The arched top style comes in three different shapes.
The Q-model is basically an arch all the way from the base and across the roof to the other side (like a half circle). This is the least expensive of all steel buildings and comes in sizes ranging from 20 feet wide to 100 feet wide.
The S-model is similar to the Q-model, except that the side walls are straightened, leaving the roof in an arch or curve. This is a good application for warehousing or storage, as the straight walls add space for stacking and shelving that the Q-model does not. S-models are slightly more expensive than the Q.
The P-model has a gable-style roof (like an arch with a pinch in the center). The side walls are straight and tall compared to the S- and Q-models. The attractive shape of this building makes it a popular choice for installing in the backyard – such as a garage. The P-model is more expensive than an S-model but still cheaper than a similar sized straight walled building.
Quonsets were created for military purposes in 1941. The Fuller Construction Company near Quonset Point, Rhode Island, produced them for the navy. Originally, they were 16′ x 36′ with curved steel T-ribs. The floor was tongue and groove and its exterior was galvanized metal. At the time—the World War II era—they became popular for both military and civilian uses.
They came to represent the postwar economic and demographic boom. Some are even listed on the National Register of Historic Places.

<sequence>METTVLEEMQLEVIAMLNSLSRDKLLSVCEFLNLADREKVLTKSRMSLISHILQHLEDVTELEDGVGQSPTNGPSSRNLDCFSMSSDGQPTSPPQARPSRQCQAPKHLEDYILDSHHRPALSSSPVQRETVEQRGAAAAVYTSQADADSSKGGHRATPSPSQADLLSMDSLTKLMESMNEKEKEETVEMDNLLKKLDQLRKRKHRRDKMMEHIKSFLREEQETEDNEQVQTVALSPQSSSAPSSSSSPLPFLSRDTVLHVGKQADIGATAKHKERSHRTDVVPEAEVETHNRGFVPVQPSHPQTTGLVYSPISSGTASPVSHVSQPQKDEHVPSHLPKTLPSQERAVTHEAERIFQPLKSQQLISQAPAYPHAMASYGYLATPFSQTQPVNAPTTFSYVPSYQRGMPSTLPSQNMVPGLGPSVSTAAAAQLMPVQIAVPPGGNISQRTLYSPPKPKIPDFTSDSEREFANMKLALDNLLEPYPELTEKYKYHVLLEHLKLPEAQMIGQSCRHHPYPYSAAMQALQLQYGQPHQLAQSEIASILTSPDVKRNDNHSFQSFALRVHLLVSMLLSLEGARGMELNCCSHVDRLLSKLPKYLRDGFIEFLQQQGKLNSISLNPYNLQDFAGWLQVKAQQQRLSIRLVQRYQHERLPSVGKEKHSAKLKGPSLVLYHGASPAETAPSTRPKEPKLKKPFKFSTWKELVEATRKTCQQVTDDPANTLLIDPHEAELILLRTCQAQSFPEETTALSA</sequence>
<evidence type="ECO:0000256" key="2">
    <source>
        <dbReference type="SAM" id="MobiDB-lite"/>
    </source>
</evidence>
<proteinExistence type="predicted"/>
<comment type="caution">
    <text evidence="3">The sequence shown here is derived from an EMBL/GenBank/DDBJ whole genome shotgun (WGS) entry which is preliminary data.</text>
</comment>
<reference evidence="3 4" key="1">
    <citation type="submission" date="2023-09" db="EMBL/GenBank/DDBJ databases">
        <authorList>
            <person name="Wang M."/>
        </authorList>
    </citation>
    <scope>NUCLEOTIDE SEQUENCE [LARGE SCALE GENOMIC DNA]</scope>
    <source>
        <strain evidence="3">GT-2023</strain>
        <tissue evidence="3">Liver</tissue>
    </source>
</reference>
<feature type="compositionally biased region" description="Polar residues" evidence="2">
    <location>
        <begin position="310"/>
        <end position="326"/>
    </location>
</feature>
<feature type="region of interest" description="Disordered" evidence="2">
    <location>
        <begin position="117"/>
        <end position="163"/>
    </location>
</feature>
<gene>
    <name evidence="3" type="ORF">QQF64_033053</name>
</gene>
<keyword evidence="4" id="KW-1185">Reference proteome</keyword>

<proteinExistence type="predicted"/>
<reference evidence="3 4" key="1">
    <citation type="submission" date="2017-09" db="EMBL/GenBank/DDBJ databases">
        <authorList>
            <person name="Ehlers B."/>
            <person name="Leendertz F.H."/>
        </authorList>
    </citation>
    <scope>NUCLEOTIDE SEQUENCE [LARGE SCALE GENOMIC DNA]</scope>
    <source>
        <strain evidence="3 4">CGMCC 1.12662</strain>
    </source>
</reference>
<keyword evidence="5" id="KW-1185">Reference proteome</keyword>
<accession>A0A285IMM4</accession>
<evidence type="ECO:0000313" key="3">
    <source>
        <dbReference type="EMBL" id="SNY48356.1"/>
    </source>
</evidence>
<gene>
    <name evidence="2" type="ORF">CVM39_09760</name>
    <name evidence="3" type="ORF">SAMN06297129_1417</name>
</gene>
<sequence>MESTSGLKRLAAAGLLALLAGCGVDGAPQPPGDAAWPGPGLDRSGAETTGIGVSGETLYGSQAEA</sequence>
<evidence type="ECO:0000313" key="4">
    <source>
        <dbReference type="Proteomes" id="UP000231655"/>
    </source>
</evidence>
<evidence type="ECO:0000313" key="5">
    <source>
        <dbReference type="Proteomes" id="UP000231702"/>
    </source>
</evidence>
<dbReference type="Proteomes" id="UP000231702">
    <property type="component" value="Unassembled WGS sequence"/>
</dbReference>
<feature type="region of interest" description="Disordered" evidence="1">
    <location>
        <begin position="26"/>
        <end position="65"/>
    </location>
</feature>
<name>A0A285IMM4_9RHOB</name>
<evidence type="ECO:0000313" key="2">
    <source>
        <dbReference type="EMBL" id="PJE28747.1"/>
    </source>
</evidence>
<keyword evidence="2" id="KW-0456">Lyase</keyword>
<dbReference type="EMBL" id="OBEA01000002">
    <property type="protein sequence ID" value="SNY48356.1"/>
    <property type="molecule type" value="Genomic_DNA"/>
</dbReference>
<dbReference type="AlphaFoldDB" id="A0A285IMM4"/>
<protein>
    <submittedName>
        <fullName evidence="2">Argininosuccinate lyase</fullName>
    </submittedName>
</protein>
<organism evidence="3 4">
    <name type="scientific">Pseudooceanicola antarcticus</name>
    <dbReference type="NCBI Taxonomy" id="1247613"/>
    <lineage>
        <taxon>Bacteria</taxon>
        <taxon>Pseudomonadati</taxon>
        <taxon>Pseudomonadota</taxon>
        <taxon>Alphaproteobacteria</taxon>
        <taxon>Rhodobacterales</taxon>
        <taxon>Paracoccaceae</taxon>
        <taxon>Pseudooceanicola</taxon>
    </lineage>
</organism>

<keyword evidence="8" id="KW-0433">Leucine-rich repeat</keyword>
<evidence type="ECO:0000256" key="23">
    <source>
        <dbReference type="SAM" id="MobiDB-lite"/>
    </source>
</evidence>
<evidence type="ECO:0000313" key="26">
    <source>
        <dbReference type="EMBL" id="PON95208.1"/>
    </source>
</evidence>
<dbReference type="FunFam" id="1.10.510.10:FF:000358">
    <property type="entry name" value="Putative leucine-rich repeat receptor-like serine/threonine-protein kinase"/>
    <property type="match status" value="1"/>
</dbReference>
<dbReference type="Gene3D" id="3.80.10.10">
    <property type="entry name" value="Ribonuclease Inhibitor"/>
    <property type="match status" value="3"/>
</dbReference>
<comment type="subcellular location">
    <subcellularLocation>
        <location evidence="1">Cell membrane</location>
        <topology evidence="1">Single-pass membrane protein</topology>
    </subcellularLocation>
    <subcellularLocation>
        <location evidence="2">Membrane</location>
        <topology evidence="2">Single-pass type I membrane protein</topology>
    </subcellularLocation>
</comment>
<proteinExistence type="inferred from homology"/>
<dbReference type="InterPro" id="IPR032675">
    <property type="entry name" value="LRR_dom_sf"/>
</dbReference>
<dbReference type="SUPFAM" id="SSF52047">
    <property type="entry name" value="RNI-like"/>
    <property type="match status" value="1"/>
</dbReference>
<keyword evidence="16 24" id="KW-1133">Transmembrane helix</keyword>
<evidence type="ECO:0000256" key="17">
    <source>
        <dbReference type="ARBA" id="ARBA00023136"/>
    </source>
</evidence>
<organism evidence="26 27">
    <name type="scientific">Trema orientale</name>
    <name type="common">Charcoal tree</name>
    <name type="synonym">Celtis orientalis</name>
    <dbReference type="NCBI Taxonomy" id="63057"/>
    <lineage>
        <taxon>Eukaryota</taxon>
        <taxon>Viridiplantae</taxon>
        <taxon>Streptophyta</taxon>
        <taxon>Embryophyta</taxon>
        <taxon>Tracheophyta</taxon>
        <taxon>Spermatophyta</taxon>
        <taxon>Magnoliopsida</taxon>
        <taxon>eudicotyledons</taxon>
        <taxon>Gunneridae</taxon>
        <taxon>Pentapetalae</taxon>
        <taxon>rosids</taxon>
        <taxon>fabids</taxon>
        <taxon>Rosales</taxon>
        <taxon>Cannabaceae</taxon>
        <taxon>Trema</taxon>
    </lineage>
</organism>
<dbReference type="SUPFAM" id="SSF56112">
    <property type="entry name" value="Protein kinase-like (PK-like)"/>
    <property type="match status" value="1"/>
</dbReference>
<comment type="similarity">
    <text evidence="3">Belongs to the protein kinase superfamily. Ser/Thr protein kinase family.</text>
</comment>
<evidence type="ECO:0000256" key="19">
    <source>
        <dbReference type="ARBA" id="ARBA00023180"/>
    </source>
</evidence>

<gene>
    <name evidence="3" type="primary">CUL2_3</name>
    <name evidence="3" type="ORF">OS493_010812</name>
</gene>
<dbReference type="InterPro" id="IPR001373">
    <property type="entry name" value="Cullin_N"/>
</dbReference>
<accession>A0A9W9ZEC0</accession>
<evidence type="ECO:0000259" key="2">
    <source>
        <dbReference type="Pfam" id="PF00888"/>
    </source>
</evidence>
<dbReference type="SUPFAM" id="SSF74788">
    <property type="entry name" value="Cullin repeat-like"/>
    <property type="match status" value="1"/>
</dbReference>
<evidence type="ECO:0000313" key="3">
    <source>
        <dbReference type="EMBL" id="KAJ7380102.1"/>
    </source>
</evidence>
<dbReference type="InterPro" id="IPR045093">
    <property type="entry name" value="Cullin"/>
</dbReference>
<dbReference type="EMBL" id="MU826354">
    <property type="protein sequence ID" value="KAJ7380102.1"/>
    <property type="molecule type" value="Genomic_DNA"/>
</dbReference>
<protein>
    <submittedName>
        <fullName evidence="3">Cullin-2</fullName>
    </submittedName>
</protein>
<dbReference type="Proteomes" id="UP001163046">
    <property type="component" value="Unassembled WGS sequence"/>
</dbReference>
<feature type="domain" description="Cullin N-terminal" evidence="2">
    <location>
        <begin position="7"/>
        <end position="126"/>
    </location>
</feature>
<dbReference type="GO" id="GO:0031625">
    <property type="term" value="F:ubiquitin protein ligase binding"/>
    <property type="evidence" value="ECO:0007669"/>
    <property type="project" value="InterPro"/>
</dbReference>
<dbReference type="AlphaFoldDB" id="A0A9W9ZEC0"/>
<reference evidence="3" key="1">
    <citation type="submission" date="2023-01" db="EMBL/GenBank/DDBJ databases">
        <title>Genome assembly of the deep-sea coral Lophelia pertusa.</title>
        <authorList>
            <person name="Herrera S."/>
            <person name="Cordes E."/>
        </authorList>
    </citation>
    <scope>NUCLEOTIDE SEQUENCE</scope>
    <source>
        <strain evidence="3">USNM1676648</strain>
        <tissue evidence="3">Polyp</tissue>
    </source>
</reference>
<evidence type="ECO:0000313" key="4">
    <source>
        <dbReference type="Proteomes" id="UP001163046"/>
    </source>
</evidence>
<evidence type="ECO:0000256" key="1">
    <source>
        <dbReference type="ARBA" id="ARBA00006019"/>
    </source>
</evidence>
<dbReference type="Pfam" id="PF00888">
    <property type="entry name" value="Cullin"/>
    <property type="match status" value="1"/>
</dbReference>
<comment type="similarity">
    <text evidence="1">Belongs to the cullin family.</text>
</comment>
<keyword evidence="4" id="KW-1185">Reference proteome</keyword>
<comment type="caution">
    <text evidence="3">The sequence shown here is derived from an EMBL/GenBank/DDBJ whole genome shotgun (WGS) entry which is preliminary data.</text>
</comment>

On the plains, these buildings were commonly used for machine sheds, yielding to somewhat more refined commercial steel buildings as time went on. They also appeared on college campuses as administrators were faced with exploding demands for higher education, thanks to the veterans’ educational benefits in the GI Bill. The Quonsets helped to house students and sometimes even faculty. Some were obtained from military surplus distributors but some were new.
Today they’re being produced and used for storage sheds, especially on farms and ranches; for garages, particularly for large vehicles; and workshops. They are ideal for storing and protecting grain, livestock, and all kinds of farm and ranch equipment. Because they are much stronger than I-beam buildings or pole barns and easily expandable to any length, they have been popular on farms and ranches for over forty years.
See the various design options on our Quonset designs page